I first fell in love with Charlie Brooker’s work last year when I saw his three part series titled Black Mirror. Each episode in the trilogy was vaguely futuristic in setting, and they all had some connection drawn to the effects of technology on society and on people. They were otherwise widely different, with different characters and stories. Each episode was beautifully shot and beautifully acted.
So I was beyond ecstatic when I found out that he was doing a second Black Mirror series, and hoped it would live up to the standard he had established for himself.
In many ways, he may have gone beyond it.
Be Right Back
“No, but you’re not you, are you? You’re just a few ripples of you. There’s no history to you. You’re just a performance of stuff that he performed without thinking and it’s not enough.”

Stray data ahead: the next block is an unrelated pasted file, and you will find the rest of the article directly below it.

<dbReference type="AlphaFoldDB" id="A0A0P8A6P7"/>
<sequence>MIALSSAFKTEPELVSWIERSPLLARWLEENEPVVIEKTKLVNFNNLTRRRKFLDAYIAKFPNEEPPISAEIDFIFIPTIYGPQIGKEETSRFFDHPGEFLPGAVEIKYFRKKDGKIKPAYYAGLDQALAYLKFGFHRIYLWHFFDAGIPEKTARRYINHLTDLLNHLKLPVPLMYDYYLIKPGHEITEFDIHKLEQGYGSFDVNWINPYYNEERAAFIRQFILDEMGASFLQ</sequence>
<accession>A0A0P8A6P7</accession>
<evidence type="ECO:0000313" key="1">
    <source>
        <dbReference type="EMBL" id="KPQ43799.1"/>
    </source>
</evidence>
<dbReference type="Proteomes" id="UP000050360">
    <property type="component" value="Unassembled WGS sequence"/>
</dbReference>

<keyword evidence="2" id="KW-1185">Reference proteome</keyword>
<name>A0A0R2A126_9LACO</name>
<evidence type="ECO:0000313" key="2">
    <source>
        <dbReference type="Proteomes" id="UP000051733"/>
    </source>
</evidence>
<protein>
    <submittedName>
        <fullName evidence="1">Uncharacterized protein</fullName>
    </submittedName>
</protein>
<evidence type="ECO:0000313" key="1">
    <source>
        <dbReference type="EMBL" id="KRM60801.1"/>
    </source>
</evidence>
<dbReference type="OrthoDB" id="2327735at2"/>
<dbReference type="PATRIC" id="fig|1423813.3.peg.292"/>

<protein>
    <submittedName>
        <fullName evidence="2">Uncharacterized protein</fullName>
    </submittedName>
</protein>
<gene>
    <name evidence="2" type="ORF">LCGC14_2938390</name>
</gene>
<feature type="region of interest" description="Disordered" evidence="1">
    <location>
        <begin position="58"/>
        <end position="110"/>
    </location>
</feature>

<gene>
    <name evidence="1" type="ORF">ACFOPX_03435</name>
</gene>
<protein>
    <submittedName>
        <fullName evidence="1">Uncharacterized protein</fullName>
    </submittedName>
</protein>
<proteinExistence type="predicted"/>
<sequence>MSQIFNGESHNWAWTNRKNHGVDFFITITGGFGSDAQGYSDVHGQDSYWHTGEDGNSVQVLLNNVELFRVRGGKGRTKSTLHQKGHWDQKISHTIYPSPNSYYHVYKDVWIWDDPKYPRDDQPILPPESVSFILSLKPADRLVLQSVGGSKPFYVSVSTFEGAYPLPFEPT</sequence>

This episode was absolutely gut-wrenching to watch.
We meet a couple, Martha (Hayley Atwell) and Ash (Domhnall Gleeson), who are in the process of relocating to their small country home when Ash tragically dies while returning the moving truck.
Martha is devastated, and after the funeral retreats inside herself and to her lonely country home. She refuses all offers of help including that of a friend, Sarah (Sinead Matthews), who decides to secretly sign Martha up for a service that uses social media – pictures, texts, emails, tweets, etc – to recreate the deceased’s online presence as a way for their loved ones to cope with their deaths.
Though Martha is angry at first, when she finds out she’s pregnant with Ash’s baby she reluctantly uses the service so she can “tell” Ash about the pregnancy.
It starts off innocently enough; a few messages back and forth. But then Martha uploads home videos of Ash to the service so it can mimick his voice for her, and she falls steadily more attached to the AI, carrying Ash’s voice with her everywhere she goes.